Jim describes the health hazards that can be present on a construction site, including hazardous chemicals. He also describes Safety Data Sheets (SDS) and the Globally Harmonized System of Classification and Labeling of Chemicals (GHS).
- In the construction industry, when we talk about occupational safety and health, we do tend to focus maybe a little more on the safety side of things. But now I want to shift gears a little bit and I want to take a look at that health side of the issue. I think health issues in construction don't get as much attention as safety issues because many times the way things work in construction, our exposure tends to not be as constant as it would be for instance in a manufacturing plant where something like exposure to a hazardous chemical might be constant throughout the entire day shift.
The result is that many times, again not always, but many times the health hazard is not immediate on a construction project. The sickness that might result from exposure to hazardous chemicals might need to build up over time, maybe even a long period of time, and the resulting illness might occur far enough in the future that it's not even immediately associated with that construction work that we did in the past. Now this does not or should not make health issues any less of a concern and we need to pay attention to things like exposure to hazardous chemicals on our construction sites.
Here in the US we have regulations that are commonly referred to as right-to-know regulations and these dictate how chemicals are marked and labeled so that we can see and understand the hazards of the materials that we're working with or even the materials being used by others that are working next to us on a construction site. Things like paint, solvent, glues, epoxies, coatings and cleaning agents will all come with what's commonly referred to as a safety data sheet or an SDS.
This sheet is divided into 16 parts and it tells us what hazards are posed by the product, what we need to do to protect ourselves from those hazards and what first aid measures might need to be taken in case of accidental overexposure. These sheets also tell us how to store and handle the material, how to clean it up if it's spilled, and what effects it might have on the environment if it gets into the food chain or the water supply. So these sheets are incredibly important. Most of these sheets should be generated and produced according to a system known as the GHS system or the Globally Harmonized System of Chemical Classification.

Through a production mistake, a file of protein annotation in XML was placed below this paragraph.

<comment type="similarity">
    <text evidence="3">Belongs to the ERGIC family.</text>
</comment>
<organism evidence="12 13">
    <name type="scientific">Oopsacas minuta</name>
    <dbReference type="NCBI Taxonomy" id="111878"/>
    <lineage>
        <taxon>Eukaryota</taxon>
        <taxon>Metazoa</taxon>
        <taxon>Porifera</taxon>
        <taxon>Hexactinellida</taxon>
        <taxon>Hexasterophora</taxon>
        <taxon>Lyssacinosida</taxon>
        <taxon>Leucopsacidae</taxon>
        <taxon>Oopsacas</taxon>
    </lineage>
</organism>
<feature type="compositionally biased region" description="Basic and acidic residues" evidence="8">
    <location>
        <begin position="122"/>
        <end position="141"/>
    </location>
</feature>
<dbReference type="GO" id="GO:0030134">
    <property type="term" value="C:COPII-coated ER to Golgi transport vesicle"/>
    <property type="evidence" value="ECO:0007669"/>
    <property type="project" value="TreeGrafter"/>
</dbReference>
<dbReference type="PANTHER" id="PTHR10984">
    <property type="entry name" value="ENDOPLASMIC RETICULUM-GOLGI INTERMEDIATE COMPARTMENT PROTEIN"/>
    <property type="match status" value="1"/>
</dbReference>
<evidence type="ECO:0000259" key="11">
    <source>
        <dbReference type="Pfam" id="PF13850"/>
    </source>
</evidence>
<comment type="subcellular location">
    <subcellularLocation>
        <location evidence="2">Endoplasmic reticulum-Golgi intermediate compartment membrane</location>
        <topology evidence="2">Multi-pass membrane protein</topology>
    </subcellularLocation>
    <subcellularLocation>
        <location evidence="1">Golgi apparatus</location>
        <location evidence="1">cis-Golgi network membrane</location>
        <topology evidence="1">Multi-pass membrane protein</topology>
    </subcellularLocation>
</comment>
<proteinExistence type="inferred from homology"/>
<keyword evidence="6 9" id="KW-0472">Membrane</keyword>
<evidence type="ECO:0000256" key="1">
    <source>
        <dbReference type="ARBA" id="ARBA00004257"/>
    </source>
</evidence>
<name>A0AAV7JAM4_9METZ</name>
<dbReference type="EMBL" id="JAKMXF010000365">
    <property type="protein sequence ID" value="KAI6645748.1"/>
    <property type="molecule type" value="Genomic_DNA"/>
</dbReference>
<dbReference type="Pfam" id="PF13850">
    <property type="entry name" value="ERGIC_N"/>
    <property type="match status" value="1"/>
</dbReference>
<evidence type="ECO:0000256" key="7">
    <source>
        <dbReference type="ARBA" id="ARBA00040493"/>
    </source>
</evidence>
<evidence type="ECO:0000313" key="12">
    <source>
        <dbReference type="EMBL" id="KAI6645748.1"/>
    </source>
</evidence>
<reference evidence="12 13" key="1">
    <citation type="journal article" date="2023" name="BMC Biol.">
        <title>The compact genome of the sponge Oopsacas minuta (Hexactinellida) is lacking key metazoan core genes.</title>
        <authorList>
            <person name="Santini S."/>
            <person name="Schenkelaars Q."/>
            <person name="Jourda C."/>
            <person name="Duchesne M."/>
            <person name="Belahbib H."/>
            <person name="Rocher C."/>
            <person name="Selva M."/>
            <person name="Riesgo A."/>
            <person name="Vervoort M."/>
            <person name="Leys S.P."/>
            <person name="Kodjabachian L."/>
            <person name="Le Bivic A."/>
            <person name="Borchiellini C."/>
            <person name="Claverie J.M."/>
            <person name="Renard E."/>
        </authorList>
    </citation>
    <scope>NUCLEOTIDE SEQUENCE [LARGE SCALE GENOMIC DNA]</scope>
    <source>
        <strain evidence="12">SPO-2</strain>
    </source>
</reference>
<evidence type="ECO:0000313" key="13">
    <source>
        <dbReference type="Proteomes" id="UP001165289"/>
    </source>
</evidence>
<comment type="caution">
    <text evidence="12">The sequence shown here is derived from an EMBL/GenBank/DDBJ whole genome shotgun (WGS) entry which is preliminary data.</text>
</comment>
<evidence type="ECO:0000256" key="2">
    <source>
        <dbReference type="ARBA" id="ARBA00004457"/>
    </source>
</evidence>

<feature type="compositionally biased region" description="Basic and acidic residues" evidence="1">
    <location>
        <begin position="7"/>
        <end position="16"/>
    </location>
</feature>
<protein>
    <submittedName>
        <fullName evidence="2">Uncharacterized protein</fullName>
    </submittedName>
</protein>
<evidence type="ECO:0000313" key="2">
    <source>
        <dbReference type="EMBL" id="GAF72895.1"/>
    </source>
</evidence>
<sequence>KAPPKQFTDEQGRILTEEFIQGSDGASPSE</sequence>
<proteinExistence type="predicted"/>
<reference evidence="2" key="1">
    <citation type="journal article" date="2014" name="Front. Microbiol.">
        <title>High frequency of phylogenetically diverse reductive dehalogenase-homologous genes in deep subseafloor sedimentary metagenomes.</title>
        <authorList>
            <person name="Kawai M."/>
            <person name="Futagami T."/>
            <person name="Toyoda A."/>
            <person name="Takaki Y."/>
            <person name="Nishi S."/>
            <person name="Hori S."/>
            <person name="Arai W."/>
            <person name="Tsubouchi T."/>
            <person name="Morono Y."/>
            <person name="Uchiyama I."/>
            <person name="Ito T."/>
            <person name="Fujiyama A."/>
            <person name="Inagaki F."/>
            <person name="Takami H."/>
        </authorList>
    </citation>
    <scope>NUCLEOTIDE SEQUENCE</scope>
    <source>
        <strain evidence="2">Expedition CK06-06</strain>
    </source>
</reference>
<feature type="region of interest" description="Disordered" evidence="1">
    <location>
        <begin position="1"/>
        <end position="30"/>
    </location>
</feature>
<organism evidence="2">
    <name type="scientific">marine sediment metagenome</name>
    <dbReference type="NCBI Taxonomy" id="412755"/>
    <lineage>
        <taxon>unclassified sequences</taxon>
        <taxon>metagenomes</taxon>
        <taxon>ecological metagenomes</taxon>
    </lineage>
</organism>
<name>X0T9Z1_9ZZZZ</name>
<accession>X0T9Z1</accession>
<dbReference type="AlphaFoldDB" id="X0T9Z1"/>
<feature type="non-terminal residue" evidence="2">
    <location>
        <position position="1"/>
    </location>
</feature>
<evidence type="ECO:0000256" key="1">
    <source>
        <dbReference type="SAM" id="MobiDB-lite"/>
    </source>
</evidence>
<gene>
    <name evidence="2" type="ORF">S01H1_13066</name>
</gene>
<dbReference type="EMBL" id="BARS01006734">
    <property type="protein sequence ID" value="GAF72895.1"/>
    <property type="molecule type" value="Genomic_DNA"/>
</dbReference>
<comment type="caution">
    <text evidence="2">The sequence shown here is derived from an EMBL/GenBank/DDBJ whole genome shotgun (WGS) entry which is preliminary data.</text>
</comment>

Now this globally recognized standard insures that all the safety data sheets all contain those same 16 standard sections and the chemical hazards are properly classified and noted in a way that's easy for us to understand using a standard set of globally recognized symbols that will give us pictures of what the hazards are. Again, there's a lot of really useful information on these sheets and they're not difficult to read or understand. If you're wondering how to handle a chemical or what personal protective equipment you should be wearing, this is always the place to find it.
These sheets will even tell you what route the chemical can take into the body so you understand why certain personal protective equipment's required. In other words, sometimes chemicals are hazardous to us if they're inhaled. Other times only if they're ingested. And sometimes they can be absorbed through the skin. Once you know this information, it really becomes easier to not only protect, again, the people working with the chemical but it gives you information that you can help plan the overall construction work and schedule to avoid placing people next to those hazardous operations.
The safety data sheets aren't just for liquids or chemicals either, there are solid materials that come with an SDS, particularly if that material is going to be heated or used in a way that could produce dust or fine particles. In the case the SDS can tell you things like for example if you weld this particular metal, it's going to produce hazardous fumes. Take the time to look at the hazardous chemicals you might be using or getting exposed to on a project. Get a copy of that safety data sheet from the supplier.
Make sure that the sheet represents the actual product that you're using and heed the warnings for proper handling and storage and for required personal protective equipment. Believe me, it will pay off later in life to take a few extra steps now to avoid being exposed to chemicals that can cause health issues later. Hazardous chemicals are one potential health issue on a construction site. Let's continue and look at a few more.
Throughout this course, Jim highlights some of the most notable safety and health hazards in the industry—including fall hazards, traffic accidents, and respiratory hazards—and shares strategies for integrating safety, quality, and productivity. He also explains how to leverage technological advancements such as digital drawings to help your team work safer and smarter.
- Recognizing health hazards in the industry
- Integrating safety, quality, and productivity
- Creating a culture of learning
- Recognizing leading indicators
- Using digital solutions to improve safety
- Using BIM to identify hazards early